There have been quite a few developments on GDPR in recent months with the publication of the Data Protection Bill by the UK Government, and further guidance from the ICO and the A29 Working Party. The GDPR landscape is slowing becoming clearer.
Data Protection Bill
This came out on 14 September 2017. The main parts of the Bill are:
- General data processing;
- Law enforcement processing;
- National security processing; and
- Regulation and enforcement
Contrary to government spin, the main thrust of the Bill is to bring the GDPR into effect under UK law.
There are a few UK derogations from GDPR proposed
- Extending the GDPR to cover all general data that falls outside current EU competence
- Repealing the Data Protection Act 1998, but preserving the key concepts that currently exist under that Act, so far as possible
- Introducing derogations in specific areas, including the research sector and in relation to the protection of children online
- Introducing criminal offences for organisations that intentionally or recklessly process data
On 14 September 2017, the Information Commissioner also published a statement regarding the Bill, available to view online here.
The ICO has been quite busy and has published the following:
- GDPR – sorting the fact from the fiction
- Consent is not the ‘silver bullet’ for GDPR compliance
- GDPR is an evolution of data protection, not a burdensome revolution
- GDPR – setting the record straight on data breach reporting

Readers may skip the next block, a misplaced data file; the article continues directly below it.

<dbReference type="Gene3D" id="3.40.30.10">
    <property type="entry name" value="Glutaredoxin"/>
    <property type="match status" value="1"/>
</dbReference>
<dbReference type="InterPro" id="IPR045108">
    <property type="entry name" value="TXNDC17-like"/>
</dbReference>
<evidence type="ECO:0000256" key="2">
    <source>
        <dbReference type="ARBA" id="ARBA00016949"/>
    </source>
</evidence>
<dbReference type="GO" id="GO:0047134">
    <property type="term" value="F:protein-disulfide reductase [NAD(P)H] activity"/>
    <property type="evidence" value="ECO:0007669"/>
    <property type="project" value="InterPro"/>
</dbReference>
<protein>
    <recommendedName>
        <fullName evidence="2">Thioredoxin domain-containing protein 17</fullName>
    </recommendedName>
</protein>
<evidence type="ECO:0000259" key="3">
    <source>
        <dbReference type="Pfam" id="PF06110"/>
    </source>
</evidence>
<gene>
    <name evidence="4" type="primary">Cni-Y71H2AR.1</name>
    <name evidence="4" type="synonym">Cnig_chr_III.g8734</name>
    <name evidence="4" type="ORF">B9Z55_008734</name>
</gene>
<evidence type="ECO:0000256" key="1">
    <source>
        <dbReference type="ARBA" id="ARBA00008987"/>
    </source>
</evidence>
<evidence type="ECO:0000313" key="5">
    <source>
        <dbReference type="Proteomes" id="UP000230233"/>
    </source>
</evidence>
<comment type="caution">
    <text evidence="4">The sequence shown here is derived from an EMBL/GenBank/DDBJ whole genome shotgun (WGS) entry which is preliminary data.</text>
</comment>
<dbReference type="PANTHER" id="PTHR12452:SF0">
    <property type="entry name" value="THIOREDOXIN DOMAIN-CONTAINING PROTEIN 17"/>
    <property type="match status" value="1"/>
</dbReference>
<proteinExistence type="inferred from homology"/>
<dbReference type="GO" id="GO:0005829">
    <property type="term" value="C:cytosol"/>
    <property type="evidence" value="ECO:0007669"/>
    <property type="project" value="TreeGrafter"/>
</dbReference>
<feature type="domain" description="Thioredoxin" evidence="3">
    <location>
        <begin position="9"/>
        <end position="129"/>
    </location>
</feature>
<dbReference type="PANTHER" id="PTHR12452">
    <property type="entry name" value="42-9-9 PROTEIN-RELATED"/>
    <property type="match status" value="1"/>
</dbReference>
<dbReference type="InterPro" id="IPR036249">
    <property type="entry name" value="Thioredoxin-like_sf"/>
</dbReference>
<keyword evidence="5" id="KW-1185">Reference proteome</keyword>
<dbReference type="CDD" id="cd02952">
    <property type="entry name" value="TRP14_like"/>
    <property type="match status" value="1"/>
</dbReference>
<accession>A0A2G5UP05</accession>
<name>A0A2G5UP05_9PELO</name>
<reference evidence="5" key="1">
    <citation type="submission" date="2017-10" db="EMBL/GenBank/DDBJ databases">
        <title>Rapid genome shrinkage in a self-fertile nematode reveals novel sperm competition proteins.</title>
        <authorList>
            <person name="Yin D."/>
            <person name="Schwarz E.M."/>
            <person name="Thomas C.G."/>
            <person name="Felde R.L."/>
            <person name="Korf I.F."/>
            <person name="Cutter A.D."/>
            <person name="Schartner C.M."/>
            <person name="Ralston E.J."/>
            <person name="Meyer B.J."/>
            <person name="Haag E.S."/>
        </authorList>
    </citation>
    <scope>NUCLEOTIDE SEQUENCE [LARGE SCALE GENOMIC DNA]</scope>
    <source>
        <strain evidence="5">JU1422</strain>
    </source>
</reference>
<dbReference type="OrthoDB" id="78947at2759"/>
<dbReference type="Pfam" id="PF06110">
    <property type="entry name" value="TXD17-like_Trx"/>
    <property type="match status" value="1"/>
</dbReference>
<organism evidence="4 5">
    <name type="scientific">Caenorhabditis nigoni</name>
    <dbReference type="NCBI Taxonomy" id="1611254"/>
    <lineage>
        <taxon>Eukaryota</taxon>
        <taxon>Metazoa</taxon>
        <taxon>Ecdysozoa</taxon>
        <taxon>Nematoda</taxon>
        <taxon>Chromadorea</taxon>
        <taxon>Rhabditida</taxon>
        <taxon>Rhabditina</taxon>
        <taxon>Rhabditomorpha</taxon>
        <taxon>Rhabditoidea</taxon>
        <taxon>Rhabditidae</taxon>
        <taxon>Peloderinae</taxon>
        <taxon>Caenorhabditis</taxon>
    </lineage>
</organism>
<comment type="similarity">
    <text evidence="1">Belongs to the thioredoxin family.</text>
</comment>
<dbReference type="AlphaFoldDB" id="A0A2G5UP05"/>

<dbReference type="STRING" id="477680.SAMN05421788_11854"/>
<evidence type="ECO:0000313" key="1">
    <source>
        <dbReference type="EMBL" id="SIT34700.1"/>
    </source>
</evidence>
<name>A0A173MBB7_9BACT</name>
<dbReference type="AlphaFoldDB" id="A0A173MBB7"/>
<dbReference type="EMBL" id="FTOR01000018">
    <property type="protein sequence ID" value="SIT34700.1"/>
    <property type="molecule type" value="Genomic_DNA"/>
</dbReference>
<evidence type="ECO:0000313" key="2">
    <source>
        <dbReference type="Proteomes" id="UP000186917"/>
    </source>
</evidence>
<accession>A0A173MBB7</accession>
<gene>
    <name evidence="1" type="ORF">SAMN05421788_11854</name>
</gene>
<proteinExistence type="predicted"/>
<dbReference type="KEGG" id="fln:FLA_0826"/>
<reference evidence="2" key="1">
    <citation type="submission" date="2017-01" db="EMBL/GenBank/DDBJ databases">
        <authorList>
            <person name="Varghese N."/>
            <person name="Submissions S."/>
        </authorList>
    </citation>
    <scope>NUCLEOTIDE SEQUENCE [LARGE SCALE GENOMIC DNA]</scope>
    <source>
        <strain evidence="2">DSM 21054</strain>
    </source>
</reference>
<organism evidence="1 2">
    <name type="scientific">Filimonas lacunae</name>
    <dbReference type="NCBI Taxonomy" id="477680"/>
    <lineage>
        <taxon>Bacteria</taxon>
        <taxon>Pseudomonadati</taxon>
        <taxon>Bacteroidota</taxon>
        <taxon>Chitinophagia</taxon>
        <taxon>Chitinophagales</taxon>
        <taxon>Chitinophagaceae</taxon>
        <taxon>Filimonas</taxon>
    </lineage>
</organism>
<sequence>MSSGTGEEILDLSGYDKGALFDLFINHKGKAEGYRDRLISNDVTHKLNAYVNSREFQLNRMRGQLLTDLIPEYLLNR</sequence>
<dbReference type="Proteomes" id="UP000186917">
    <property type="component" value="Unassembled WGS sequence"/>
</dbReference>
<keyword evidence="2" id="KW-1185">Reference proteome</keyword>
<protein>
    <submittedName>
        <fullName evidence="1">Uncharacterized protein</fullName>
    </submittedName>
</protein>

- ‘Preparing for the GDPR – 12 steps to take now’
- Getting Ready for the GDPR self-assessment checklist
- Updated its key areas to consider in the GDPR webpage
- Consultation on GDPR consent (consultation period now closed)
- Request for feedback on profiling and automated decision-making (deadline for responses now passed)
- Consultation on GDPR guidance on contract and liabilities between controllers and processors (consultation period now closed)
The ICO intends to publish a Guide to the GDPR, expected by early 2018. More detailed guidance on contracts between controllers and data processors, children’s data, and accountability is expected before year end.
Article 29 Working Party
This body advises EU member states on data protection, and has published:
- Revised guidelines on:
- data portability,
- data protection officers, and
- lead supervisory authorities
- Guidelines on data protection impact assessment and determining whether processing is “likely to result in a high risk” for the purposes of the GDPR
Further guidance is expected on:
- Administrative fines
- Breach notification
- Data transfers
We will keep you informed of this further guidance as it comes out. However, for further information, please contact Christopher Evans of this firm by email to C.Evans@druces.com or on +44 20 7216 5505.
This was first posted on 12 October 2017.